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post-hole digger making home for asparagus crown

We are all grateful to Eliot Coleman for so many reasons; just add this one to the litany. And it’s not for anything to do with winter gardening. It’s for saving my life, or rather the tentative lives of the asparagus crowns that have been waiting impatiently to find their new homes while I attend to business and finish my manuscript on Canning and Preserving (sort of counter-intuitive to Coleman’s philosophy, but we won’t go there today).

My last experience with asparagus was about twenty-five years ago. We read the instructions about digging a trench; my then husband began the digging while I attended to the kids. Several hours later he returned to the kitchen and announced that the bed was ready to plant; with excitement, I brought out the crowns and probably a few toddlers to find what appeared to be a grave site. He had dug more than a trench — a wide pit sufficiently deep to accommodate a coffin at regulation depth. (okay, exaggeration) Knowing that it would do nothing for our marriage if I suggested that it was too deep, I placed the asparagus crowns into what turned out to be their grave. Nothing emerged, ever. Complicating their challenge was the fact that our instructions said nothing about gradually covering them as they grew, so we piled three to four feet of soil on the crowns and challenged them to find daylight. If they made the attempt, I’ll never know.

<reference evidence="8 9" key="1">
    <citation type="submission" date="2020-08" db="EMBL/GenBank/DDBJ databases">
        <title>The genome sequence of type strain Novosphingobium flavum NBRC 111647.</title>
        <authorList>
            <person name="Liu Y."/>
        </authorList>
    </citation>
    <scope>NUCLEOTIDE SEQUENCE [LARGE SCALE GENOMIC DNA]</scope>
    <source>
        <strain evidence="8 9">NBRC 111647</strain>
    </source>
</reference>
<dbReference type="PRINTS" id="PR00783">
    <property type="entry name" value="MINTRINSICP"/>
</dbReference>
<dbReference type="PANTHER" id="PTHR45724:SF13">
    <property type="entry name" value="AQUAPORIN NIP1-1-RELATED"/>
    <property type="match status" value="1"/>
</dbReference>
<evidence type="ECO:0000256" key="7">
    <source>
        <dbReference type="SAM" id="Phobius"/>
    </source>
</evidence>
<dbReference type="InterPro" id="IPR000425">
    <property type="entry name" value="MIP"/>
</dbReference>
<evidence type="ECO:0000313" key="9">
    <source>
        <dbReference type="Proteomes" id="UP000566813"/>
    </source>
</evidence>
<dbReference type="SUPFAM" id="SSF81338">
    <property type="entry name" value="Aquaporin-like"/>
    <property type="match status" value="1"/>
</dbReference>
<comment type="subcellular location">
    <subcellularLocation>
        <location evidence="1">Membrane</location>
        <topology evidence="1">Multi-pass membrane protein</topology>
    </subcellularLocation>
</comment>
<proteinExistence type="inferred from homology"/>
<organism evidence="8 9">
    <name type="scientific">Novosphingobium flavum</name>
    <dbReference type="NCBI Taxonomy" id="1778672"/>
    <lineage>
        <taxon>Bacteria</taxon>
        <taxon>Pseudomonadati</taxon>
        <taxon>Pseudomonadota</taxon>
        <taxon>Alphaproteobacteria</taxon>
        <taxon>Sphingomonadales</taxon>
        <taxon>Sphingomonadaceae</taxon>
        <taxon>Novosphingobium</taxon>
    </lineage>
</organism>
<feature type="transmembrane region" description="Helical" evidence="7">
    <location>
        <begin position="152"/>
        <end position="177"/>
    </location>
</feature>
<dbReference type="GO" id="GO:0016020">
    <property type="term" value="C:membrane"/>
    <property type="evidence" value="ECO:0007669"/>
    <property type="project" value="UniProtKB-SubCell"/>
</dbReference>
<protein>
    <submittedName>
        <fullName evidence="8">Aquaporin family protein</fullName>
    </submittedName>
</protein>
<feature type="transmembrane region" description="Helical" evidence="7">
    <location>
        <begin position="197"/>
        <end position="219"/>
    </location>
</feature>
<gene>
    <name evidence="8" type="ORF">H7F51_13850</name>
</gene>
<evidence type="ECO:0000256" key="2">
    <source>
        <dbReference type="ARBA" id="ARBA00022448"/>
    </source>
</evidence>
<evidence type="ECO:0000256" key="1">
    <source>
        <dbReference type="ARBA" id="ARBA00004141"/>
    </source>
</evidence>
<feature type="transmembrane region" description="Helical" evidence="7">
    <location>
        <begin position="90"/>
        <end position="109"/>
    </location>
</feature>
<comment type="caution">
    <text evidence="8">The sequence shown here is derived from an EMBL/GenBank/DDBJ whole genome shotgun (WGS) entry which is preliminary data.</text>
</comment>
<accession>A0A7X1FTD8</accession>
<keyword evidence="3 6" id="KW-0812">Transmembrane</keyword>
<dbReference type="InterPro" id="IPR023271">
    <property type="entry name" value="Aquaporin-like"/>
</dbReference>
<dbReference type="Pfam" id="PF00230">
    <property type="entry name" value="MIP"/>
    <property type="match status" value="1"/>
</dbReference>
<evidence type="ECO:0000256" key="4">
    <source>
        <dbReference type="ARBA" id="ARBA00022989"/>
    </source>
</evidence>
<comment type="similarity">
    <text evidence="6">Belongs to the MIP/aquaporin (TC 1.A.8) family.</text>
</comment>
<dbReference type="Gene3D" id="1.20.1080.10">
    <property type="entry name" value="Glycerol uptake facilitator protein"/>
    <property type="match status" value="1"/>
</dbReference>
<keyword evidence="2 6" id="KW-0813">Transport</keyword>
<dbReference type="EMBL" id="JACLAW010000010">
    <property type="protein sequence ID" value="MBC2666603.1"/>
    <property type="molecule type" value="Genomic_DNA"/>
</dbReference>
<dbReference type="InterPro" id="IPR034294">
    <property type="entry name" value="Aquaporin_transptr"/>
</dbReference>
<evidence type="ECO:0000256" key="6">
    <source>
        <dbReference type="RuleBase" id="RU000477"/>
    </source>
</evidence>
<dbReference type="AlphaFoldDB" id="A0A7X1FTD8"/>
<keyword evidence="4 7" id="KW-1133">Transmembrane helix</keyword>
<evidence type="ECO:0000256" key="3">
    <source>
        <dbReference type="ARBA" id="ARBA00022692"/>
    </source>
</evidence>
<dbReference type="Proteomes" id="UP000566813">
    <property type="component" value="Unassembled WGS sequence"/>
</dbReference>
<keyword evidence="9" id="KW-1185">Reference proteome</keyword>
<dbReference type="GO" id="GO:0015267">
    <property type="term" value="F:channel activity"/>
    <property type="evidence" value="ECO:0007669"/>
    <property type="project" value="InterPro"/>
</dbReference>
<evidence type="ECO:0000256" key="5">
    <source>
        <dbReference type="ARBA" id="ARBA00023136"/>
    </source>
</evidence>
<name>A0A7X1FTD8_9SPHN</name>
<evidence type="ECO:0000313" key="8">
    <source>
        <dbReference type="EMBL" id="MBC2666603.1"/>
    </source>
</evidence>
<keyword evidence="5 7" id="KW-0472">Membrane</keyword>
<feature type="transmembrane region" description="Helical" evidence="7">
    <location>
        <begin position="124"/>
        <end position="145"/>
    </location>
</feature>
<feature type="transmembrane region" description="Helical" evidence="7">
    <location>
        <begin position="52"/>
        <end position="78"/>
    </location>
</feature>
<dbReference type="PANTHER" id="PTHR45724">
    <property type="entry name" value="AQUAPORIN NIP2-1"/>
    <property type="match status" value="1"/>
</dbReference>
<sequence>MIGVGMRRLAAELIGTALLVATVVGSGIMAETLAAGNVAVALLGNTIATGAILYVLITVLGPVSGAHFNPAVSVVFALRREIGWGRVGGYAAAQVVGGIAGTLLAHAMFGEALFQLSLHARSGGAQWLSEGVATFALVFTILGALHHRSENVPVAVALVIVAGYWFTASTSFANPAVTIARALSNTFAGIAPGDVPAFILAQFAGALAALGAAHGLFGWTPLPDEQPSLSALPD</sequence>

Fast forward twenty-five years. I’m ready to take the asparagus challenge again. Do you know how many different opinions there are on the best way to plant asparagus crowns? The most common opinion calls for digging a trench about eight inches deep and twenty-four to thirty inches wide, and as long as needed to place the crowns between fifteen and twenty-four inches apart. You do the math; that’s a lot of earth to move. I’m already behind schedule getting these guys in the ground because of the manuscript deadline, and I’m gone for nearly three weeks in May. Yikes!

This is where Eliot Coleman comes in. In his Four Season Harvest, he suggests preparing the thirty-inch wide bed as usual, but then using a post-hole digger to dig eight-inch-deep holes for the crowns, spacing them twenty-four inches apart down the center of the standard bed. Much easier than digging out the entire bed! I modified his directions somewhat based on other sources that suggested you could plant them closer than twenty-four inches. I have the holes fifteen inches on center, and was able to accommodate twenty crowns.

What Coleman and a few others recommended (but curiously not the instructions that came with the crowns) was to place the crowns in the hole or trench and cover with just an inch or two of soil — don’t fill in the entire eight inches. Let the crowns sprout and break through, then continue to fill as they grow, similar to mounding potatoes.

Here’s a series of shots from the process. Let’s hope that soon I’ll be seeing those crowns peeking through, though it will be a few years before tasting the fruits of my labors.

cown in bottom of hole

crown covered with a little compost

asparagus patch for twenty crowns

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